Re: capital gains taxes - Posted by David Butler
Posted by David Butler on December 22, 2000 at 14:23:45:
Hey, congratulations on what looks like a nice profit!
Here’s some rough approximation you can figure for determining your tax liability:
$92,000 purchase price, plus
1,000 capitalized closing costs (check your real #'s)
9,000 capital improvements (assuming all nondeductible in year spent) LESS,
( 8,196)estimated depreciation (based on $102,000 cost
basis, x .75 improvement to land value ratio,
divided by 28 years, quotient multiplied by
3 years =
$93,803 adjusted tax basis in property
$140,000 sales price, less
( 12,400) estimated closing costs (used 9% factor)=
$127,600 net proceeds, LESS
( 93,803) adjusted tax basis =
$33,797 capital gains (taxed at 20% capital gains rate, or 18% cap gain rate if you are in lower qualifying bracket)=
$ 6,759 capital gains tax due
Yes, there are several different strategies you may use to mitigate the tax “friction” in your deal, depending on your circumstances and your objectives overall. Two basic strategies that might be helpful for you can be found in a recent issue of the ANN Update On Real Estate newsletter at:
As to determining values… there is a rule of thumb percentage rate you can use on pure income properties,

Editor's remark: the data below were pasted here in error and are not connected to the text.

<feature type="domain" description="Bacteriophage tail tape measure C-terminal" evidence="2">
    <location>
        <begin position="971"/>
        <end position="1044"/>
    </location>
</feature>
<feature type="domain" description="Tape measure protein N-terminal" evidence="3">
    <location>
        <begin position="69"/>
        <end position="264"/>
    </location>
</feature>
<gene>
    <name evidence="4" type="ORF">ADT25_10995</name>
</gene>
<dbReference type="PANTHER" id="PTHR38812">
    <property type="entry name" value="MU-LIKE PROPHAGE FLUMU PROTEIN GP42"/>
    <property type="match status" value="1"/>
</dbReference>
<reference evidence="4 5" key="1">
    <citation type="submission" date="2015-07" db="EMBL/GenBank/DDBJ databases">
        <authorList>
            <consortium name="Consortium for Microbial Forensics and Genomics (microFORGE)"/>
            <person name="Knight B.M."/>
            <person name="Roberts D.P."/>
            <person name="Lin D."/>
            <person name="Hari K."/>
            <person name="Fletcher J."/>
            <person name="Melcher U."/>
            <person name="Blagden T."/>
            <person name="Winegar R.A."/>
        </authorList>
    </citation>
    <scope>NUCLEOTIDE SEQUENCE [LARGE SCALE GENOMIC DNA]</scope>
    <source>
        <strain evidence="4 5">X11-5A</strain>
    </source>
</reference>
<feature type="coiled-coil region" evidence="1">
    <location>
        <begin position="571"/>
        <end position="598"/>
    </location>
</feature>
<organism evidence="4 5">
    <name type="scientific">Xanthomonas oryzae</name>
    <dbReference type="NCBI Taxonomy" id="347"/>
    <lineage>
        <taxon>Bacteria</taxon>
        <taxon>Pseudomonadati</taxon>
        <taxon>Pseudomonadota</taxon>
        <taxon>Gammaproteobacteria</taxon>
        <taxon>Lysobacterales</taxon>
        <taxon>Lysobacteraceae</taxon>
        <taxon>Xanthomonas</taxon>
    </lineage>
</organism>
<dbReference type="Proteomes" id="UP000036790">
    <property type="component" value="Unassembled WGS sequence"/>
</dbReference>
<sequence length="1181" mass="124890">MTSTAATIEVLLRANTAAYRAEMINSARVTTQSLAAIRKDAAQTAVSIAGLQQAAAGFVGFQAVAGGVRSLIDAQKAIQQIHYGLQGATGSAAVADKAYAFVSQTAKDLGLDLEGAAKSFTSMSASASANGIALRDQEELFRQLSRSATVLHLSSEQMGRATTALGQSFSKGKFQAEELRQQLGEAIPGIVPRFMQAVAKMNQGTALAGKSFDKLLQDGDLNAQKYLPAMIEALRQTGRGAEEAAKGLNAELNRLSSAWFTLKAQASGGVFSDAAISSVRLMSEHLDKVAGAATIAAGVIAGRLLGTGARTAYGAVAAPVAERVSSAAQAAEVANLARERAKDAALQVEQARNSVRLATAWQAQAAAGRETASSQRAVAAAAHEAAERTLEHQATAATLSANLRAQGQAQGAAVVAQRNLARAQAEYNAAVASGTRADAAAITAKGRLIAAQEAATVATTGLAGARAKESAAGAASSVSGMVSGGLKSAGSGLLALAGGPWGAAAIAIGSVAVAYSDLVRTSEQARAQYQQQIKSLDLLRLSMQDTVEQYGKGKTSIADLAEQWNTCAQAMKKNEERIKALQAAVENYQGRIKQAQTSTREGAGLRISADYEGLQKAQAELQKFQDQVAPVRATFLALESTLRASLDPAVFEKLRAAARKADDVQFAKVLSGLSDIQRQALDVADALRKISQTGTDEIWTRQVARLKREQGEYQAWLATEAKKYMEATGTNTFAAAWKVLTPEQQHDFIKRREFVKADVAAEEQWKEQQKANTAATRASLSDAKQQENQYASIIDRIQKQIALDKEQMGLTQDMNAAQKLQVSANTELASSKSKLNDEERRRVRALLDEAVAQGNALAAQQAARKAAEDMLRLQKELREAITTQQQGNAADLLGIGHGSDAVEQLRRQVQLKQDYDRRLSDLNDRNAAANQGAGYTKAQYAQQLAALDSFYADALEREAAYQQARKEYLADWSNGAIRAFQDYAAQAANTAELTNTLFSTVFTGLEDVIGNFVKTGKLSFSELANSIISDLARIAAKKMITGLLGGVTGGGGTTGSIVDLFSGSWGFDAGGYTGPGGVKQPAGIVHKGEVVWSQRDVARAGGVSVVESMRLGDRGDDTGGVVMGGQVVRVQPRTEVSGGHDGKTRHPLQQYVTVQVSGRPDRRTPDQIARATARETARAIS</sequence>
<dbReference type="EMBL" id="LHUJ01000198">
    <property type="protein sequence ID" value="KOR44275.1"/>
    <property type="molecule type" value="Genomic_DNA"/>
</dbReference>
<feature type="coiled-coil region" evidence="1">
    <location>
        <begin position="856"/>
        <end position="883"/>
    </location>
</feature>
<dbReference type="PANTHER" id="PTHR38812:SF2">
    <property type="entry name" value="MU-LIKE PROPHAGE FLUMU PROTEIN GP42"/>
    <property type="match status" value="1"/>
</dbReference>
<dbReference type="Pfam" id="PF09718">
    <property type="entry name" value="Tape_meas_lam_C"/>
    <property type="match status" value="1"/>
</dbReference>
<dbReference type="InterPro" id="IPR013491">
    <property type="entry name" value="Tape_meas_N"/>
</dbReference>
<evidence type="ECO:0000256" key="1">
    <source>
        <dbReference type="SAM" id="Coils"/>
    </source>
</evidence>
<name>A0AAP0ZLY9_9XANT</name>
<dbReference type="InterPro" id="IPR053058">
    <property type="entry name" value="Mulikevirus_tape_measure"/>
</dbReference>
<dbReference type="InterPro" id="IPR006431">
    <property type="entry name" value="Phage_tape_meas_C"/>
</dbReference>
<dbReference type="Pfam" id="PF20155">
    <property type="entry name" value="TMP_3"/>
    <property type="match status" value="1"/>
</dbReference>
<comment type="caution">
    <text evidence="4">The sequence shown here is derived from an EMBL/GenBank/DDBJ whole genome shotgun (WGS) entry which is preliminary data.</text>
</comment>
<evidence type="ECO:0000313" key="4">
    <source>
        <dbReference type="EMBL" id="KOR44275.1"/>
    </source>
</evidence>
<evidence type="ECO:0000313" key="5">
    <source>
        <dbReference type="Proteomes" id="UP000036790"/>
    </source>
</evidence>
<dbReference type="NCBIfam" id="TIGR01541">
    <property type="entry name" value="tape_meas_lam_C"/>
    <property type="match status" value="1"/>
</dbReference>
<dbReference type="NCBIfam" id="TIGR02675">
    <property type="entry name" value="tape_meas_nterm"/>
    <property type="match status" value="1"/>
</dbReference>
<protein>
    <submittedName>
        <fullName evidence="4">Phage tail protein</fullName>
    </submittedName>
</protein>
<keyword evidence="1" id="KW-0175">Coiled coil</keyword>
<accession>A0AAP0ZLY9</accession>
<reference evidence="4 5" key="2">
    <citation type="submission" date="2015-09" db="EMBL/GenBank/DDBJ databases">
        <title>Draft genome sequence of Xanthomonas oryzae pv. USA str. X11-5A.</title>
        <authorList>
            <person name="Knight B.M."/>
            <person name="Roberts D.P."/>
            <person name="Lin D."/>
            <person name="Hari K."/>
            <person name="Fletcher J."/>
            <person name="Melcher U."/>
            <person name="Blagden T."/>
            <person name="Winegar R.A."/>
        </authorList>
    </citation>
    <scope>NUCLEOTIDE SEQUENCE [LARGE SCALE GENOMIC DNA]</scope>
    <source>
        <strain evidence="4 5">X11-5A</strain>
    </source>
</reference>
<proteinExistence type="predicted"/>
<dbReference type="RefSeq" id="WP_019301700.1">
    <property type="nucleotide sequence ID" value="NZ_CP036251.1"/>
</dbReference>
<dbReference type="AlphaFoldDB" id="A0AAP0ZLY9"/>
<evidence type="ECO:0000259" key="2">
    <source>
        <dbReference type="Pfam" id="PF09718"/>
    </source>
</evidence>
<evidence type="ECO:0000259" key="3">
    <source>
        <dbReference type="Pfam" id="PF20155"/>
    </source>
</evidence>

known as the “cap rate”. In such a case, you look at the sales prices on comparable income properties within a given demographic location, and multiply those sales prices against by the annual NOI (net operating income). Conversely, you can take your NOI, and divide
that by the cap rate, and ascertain a rule of thumb resale value.
For example, you locate three similar properties that have sold in the past six monts to one year, and compare the sales prices to their NOI’s. Say the average on the three comes to 9% cap rate. Now, you could look at your property, see that the NOI is say, $12,600 (after expenses and before debt service), and divide that number by the 9% cap rate you determined to be applicable in your location. $12,600/9% = $140,000.
The more thorough you are in your research of the comparable properties, the more reliable your cap rate will be, and less rule of thumb. (appraisers use cap rate as an integral factor in valuing true income properties).
By the way, generally speaking, cap rates are not used in evaluating SFR units, even if rented out. Standard FMV approach is used in that instance.
Hope this helps, and Merry Christmas!
David P. Butler